Where it's ALL about food!

Toggle Navigation

Alfalfa as an Herb

Alfalfa Plant

Medivago Sativa

Alfalfa has been used for centuries for hay as well as for a human food. Its name comes from the Arabic, al-fac-facah, "father of all foods."

Alfalfa is the dried leaf of a well-known pea family, with purple flowers and clover-like leaves. It is native to western Asia and the eastern Mediterranean region and is widely grown as fodder for farm animals.

Using Alfalfa as an Herb for Medicinal Uses

Alfalfa Flowering

The Arabs fed this nutritious herb to their horses, believing that it strengthened the animals. Today, herbalists say alfalfa may help prevent coronary artery disease. It also has been used for peptic ulcers and bowel problems. Other uses include stimulating the appetite.

Alfalfa has not been studied as an herbal medicine for humans but is often used in detox products. Animal studies suggest it can prevent high cholesterol in animals on high-fat diets. Compounds in the plant may decrease intestinal absorption of cholesterol and reduce atherosclerotic plaque.

Using alfalfa for loss of energy began in the early 1900s with American physicians who specialized in herbal medicine. Dr. Ben A. Bradley of Hamlet, Ohio, wrote in 1915: I find in Alfalfa, after about seven years' clinical tests in my practice and on myself, a superlative restorative tonic... It rejuvenates the whole system by increasing the strength, vim, vigor, and vitality of the patient."

Alfalfa leaf has been used in tea and dietary supplements to help increase appetite and vitality, reduce water retention, and to stimulate digestion and bowel action. It is a folk treatment for rheumatoid arthritis, diabetes, and preventing absorption of cholesterol from the diet.

Culinary Uses of Alfalfa

Alfalfa is one of the best natural sources of vitamin K. Both alfalfa and bean sprouts are healthy forms of vegetable fiber that can be used for culinary purposes.

You can use alfalfa seeds in salads, sandwiches, chop suey and cooked dishes.

The alfalfa sprouts are often a main ingredient in many vegetable dishes.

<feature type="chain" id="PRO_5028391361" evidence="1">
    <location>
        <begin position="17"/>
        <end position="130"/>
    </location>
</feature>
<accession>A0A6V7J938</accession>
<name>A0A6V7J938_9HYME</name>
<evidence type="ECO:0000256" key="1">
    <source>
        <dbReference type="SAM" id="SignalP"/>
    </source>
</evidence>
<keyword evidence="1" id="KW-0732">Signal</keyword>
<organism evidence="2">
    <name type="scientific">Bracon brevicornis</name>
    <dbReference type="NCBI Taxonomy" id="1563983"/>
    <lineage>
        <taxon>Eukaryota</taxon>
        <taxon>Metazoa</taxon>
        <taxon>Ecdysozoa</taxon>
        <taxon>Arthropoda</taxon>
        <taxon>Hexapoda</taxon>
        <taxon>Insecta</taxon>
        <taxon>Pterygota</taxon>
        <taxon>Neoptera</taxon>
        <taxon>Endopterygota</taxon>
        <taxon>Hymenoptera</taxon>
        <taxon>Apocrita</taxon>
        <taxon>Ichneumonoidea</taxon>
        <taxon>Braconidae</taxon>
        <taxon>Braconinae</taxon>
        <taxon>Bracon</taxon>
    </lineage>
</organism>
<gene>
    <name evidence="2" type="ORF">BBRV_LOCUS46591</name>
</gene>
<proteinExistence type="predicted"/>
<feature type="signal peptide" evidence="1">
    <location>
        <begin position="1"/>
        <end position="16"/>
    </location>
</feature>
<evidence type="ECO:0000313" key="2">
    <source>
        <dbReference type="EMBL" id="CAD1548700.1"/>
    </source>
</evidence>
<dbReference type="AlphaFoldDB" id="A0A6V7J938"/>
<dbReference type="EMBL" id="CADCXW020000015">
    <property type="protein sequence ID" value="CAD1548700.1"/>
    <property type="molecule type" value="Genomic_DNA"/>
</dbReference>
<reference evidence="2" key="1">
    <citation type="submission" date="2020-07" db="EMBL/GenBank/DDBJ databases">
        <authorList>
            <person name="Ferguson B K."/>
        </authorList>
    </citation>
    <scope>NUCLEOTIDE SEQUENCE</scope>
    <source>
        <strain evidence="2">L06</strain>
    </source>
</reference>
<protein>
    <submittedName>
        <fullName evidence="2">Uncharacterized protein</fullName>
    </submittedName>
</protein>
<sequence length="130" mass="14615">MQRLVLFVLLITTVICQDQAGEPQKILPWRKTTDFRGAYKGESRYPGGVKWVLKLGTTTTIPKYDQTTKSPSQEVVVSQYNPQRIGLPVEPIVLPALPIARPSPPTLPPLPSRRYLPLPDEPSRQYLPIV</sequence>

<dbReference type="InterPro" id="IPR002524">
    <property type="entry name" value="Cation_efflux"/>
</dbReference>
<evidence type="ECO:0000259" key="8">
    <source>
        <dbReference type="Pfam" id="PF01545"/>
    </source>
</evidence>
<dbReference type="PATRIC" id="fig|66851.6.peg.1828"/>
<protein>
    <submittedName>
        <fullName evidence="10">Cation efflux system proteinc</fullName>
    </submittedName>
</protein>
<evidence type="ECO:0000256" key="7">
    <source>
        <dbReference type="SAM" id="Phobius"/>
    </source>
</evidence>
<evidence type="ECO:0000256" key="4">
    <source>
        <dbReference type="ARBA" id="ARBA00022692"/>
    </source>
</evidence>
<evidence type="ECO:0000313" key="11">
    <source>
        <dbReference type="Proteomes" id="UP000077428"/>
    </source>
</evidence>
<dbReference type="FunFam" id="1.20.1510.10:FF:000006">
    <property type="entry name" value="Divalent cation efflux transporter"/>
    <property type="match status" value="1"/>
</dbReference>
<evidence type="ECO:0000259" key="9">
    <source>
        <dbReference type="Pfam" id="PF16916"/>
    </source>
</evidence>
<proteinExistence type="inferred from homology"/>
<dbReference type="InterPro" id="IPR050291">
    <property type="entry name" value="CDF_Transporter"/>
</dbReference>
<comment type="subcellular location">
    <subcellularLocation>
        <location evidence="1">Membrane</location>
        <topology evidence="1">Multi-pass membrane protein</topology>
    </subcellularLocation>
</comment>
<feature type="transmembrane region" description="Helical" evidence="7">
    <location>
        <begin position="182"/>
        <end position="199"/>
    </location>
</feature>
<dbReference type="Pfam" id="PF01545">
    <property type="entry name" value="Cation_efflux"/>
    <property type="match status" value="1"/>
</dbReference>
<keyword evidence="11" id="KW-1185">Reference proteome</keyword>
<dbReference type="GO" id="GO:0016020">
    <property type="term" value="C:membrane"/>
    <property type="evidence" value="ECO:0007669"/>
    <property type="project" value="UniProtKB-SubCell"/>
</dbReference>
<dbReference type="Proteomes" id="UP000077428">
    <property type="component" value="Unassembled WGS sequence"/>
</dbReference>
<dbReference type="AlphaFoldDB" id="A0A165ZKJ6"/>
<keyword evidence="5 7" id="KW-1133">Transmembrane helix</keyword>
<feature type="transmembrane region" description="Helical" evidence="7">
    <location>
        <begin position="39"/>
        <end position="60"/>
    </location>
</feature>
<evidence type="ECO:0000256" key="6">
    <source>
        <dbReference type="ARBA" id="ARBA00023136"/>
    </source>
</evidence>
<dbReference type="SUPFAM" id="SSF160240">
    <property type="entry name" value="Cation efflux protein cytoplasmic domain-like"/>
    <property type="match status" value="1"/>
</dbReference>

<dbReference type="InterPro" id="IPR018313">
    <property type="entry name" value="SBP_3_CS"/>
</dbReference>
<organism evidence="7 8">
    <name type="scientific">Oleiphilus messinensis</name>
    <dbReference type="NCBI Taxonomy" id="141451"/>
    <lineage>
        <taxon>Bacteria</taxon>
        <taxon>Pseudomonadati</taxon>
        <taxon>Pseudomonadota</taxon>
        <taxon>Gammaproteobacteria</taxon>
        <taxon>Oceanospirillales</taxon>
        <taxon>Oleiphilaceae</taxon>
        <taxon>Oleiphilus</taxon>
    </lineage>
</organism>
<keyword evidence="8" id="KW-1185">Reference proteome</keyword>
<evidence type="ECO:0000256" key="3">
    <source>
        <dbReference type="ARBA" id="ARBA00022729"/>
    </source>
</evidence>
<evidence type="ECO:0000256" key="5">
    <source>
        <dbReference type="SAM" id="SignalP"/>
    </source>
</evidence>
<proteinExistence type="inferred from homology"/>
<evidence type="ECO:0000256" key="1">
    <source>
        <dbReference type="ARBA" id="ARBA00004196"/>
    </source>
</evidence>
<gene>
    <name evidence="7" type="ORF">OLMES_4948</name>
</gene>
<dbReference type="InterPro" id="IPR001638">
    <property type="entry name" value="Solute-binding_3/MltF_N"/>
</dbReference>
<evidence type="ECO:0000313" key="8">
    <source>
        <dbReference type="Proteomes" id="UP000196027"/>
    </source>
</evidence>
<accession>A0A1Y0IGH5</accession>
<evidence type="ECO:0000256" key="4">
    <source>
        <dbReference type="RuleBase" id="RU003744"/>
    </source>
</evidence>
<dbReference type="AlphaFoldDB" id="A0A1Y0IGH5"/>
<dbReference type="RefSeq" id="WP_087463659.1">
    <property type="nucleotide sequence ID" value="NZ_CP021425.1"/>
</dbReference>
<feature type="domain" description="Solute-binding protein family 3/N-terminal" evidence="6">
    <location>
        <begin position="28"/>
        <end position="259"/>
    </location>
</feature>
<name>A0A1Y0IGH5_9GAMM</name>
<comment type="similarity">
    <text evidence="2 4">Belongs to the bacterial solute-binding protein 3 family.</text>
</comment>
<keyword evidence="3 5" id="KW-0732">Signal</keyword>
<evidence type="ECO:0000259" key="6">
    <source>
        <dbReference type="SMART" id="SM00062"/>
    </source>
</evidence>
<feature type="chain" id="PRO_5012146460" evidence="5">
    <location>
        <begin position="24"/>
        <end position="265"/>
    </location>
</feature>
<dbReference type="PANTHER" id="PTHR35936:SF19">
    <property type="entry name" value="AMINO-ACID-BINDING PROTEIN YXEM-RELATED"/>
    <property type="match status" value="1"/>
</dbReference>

Grow Your Own

You can easily grow your own afalfa. Start with a healthful seed, such as Chemical Free Alfalfa Sprout Seeds. These are a popular form of sprouting seed plus they are chemical free. They have a mild flavor, mild crunch and big time nutrition. Best of all, they are very easy to grow.

To sprout, put 2 spoons of seeds into a jar. Soak them and then rinse and drain twice a day. After 3 to 4 days you should have a jar full of sprouts.

As a food, alfalfa provides beta carotene and vitamins C, E, and K (although it is not, as often said, a source of vitamin A).

Alfalfa for Tea

The usual dose of alfalfa for tea is 1 to 2 teaspoons per cup, steeped in boiling water for 10 to 20 minutes. You can also purchase Alvita Organic Alfalfa Herbal Tea Bags.

Cautions

Moderate use of alfalfa products is not associated with any known side effects. The biggest risk in using alfalfa is eating sprouts grown in contaminated water. This is also the simplest risk to avoid. Avoid limp or smelly sprouts, and rinse sprouts before use.

Treat alfalfa the same way you treat any other green, leafy vegetable if you take Coumadin.

A case of allergic reaction (from contamination with grass pollen) in alfalfa tablets has been reported. Eating alfalfa seeds or sprouts has been linked to systemic lupus erythematosus (SLE), a condition characterized by inflammation of connective tissue. Those diagnosed with SLE should avoid alfalfa. Consuming large quantities of the seeds has also produced reversible blood abnormalities.

Avoid alfalfa if you have immune system problems.

Share This Page

Back to Herbal Bytes